At the tail end of 2015, Isaac Gracie announced himself to the music business with two questions, posed over the rusty guitar chords of his Last Words home demo. ‘How did I get here/And can I get back’, he sang, his searching vocal high in the bedroom-recorded mix.The 23-year-old with the dirty blonde hair and dangling crucifix has no chance of going going back now. Gracie’s early promise prompted Universal Music Group chairman/CEO Sir Lucian Grainge to fly to London from Los Angeles to see him play, and the singer soon signed to Virgin EMI. Now represented by Wildlife Entertainment (Arctic Monkeys, Royal Blood), the Jeff Buckley obsessive is excited to release his self-titled debut album (produced by Markus Dravs) on April 13. But how did he get here?
“I definitely found it difficult at the start, I came into things with quite a lot of expectation and awareness in certain areas,” he says. “That helps in some ways; it might come as a shock now had I not experienced a heavy load of pressure. I’ve spent the last two years building muscle to deal with this.” Puffing a cigarette outside a café in North-West London and taking his time to order his thoughts, Gracie says he has “nothing but respect and love” for his label, but shudders at the memory of the skirmish to secure his signature. “The hardest thing about the industry thing is the process by which I was introduced to it, the mania of different labels, a bidding war, that’s not a human thing,” he says. “I found it difficult to all of a sudden relate to myself as stock, to be bid on.”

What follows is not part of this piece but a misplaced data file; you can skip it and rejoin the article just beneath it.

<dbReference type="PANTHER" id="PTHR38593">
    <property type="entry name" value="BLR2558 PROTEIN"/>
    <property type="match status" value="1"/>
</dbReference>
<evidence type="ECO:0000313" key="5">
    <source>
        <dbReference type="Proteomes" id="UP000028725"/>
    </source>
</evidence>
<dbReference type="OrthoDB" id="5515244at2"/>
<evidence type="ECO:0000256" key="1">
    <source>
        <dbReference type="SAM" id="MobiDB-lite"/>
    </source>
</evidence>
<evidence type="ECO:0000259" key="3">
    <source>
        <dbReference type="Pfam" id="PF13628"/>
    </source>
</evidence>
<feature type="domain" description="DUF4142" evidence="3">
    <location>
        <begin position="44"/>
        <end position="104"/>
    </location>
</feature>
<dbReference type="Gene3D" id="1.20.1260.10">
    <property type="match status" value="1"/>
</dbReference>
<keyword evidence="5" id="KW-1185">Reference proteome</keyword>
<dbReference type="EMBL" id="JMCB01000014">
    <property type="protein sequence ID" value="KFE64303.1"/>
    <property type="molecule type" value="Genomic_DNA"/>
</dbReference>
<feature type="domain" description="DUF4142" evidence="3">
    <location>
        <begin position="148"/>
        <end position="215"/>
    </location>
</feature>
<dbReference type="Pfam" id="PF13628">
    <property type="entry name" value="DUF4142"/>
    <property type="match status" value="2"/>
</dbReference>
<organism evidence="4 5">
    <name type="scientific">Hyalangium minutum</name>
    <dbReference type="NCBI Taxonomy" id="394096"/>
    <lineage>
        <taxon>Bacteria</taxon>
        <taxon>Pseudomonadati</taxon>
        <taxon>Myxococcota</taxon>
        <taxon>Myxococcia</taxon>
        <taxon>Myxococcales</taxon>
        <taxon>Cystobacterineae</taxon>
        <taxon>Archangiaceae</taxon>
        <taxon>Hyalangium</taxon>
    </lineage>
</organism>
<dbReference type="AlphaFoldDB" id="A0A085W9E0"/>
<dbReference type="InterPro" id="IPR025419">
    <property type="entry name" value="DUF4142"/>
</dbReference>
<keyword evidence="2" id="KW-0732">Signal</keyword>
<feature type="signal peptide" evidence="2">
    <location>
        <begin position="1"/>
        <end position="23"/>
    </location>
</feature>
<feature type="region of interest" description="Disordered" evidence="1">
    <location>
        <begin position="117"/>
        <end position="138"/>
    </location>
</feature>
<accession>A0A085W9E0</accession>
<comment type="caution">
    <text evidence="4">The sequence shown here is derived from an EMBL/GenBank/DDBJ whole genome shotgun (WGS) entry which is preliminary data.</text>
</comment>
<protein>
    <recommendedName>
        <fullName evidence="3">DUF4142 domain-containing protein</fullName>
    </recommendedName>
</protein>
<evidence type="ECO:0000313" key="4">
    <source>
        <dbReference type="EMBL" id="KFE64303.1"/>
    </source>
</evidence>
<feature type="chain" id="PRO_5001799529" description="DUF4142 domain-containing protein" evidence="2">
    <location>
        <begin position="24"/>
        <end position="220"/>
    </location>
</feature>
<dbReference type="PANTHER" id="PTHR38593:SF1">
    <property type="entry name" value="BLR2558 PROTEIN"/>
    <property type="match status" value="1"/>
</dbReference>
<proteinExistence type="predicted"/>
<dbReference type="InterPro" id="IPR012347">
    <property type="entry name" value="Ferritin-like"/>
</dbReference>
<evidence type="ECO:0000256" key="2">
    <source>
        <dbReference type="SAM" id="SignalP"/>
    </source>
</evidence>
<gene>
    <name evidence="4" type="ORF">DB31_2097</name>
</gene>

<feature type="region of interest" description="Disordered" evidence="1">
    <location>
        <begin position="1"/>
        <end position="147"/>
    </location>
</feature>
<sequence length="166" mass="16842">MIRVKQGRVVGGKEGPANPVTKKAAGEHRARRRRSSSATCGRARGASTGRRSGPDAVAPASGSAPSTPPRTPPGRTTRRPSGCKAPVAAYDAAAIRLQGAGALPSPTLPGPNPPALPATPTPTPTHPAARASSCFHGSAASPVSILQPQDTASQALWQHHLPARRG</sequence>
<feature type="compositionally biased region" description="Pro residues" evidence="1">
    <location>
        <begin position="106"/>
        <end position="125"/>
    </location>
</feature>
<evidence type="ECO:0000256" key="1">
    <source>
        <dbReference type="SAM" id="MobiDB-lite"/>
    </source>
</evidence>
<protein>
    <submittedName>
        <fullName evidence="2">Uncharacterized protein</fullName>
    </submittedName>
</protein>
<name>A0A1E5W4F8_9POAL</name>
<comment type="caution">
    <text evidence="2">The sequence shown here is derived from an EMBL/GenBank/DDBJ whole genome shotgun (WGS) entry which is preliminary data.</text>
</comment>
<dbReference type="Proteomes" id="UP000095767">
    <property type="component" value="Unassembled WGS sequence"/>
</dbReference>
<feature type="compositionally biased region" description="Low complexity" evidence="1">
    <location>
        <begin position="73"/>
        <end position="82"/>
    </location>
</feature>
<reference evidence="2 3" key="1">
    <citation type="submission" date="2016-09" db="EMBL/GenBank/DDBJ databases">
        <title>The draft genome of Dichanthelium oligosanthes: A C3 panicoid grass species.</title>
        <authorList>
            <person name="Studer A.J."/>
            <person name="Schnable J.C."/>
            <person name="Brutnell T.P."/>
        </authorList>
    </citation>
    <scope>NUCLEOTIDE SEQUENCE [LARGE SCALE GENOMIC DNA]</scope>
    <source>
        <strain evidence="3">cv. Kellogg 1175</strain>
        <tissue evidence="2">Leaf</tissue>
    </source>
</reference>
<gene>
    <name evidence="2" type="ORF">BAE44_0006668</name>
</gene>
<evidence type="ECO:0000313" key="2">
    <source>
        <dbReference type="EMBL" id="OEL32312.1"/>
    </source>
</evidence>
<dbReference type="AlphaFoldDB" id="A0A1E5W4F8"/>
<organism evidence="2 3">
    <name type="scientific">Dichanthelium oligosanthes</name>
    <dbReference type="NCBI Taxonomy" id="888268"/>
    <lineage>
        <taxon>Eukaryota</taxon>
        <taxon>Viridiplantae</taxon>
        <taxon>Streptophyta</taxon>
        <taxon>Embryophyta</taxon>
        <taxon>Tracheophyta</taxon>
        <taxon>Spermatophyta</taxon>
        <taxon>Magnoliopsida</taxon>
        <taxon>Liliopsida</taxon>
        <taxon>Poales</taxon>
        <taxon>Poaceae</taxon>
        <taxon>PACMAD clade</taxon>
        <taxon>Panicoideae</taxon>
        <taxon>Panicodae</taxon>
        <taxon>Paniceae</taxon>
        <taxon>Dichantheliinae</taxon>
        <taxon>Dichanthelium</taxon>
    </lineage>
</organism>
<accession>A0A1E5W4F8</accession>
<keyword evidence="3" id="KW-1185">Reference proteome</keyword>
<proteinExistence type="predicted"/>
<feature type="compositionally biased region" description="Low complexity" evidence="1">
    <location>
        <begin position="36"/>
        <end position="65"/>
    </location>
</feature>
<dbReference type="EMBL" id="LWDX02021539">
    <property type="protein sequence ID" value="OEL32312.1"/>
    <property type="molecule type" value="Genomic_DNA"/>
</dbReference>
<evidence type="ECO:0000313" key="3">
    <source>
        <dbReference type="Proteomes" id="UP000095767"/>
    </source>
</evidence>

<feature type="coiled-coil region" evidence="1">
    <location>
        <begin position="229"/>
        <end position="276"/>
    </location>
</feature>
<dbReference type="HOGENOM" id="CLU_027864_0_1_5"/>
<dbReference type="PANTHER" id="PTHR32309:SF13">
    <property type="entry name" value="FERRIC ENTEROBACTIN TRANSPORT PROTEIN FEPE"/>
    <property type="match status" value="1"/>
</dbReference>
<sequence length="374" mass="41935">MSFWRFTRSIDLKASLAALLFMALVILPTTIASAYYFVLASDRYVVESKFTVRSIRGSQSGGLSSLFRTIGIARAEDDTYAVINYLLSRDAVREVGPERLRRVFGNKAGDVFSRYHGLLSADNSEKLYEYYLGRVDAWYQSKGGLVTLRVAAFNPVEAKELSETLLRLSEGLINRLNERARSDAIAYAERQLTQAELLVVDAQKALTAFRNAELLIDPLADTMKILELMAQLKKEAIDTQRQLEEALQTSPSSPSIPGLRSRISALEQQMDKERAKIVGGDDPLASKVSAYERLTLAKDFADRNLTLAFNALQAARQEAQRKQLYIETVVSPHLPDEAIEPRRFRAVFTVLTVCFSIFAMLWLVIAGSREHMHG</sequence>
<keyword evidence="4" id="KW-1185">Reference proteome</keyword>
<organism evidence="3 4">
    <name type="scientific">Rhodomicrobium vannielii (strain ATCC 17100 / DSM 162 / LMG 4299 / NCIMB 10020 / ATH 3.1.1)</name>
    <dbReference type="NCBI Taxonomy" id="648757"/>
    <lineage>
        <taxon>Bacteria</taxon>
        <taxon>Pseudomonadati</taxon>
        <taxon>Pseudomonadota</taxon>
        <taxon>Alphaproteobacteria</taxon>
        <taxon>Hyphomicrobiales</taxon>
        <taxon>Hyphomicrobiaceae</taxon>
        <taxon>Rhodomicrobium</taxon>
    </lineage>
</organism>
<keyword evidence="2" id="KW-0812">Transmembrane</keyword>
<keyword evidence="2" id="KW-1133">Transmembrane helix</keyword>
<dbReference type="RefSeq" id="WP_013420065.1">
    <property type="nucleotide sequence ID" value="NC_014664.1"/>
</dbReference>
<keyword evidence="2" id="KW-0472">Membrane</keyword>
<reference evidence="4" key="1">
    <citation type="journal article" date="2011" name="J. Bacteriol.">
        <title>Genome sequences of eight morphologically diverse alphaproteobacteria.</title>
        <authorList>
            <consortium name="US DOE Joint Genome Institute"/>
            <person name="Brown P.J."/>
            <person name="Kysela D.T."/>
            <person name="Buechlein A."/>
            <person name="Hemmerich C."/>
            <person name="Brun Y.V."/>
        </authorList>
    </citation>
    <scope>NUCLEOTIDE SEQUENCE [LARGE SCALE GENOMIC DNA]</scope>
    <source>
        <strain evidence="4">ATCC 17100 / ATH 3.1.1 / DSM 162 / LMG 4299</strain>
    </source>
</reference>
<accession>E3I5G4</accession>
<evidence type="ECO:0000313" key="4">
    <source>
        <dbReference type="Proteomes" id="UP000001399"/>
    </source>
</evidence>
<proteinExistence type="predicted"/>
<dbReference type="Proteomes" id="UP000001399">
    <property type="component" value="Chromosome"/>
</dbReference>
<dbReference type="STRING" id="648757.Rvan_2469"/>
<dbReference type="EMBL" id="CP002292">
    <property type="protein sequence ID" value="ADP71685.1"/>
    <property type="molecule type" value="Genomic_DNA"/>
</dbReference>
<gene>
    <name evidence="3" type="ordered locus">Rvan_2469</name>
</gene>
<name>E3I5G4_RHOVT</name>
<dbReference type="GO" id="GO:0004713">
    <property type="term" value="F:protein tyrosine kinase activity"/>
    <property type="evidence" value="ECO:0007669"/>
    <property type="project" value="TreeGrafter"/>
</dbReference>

Once he’d signed, the pressure evaporated as his team allowed the 23-year-old space to find his sound. An impressive stream of EPs and singles has dovetailed with a growing live profile to leave Gracie primed for his biggest tour yet in April. Now backed by a band, his songs take flight impressively, acoustic passages and crashing instrumentals wracked with uncertainty and torment channelled from his heroes. “At the front of it is me and the story that’s being told, I guess,” he says, admitting he never consciously analyses his music. “I don’t even get close to myself with lyrics, it’s an unknown economy. I’m cynical about most things and allow things to be what they are. Maybe I should be more whimsical and imaginative, but I don’t know how to…”
Really though, what concerns this young musician most are his words and music, which he calls his “main engagement with the universe”. “People will always like good songs,” he concludes. “So I’ll try and write them, that’s all there is really.”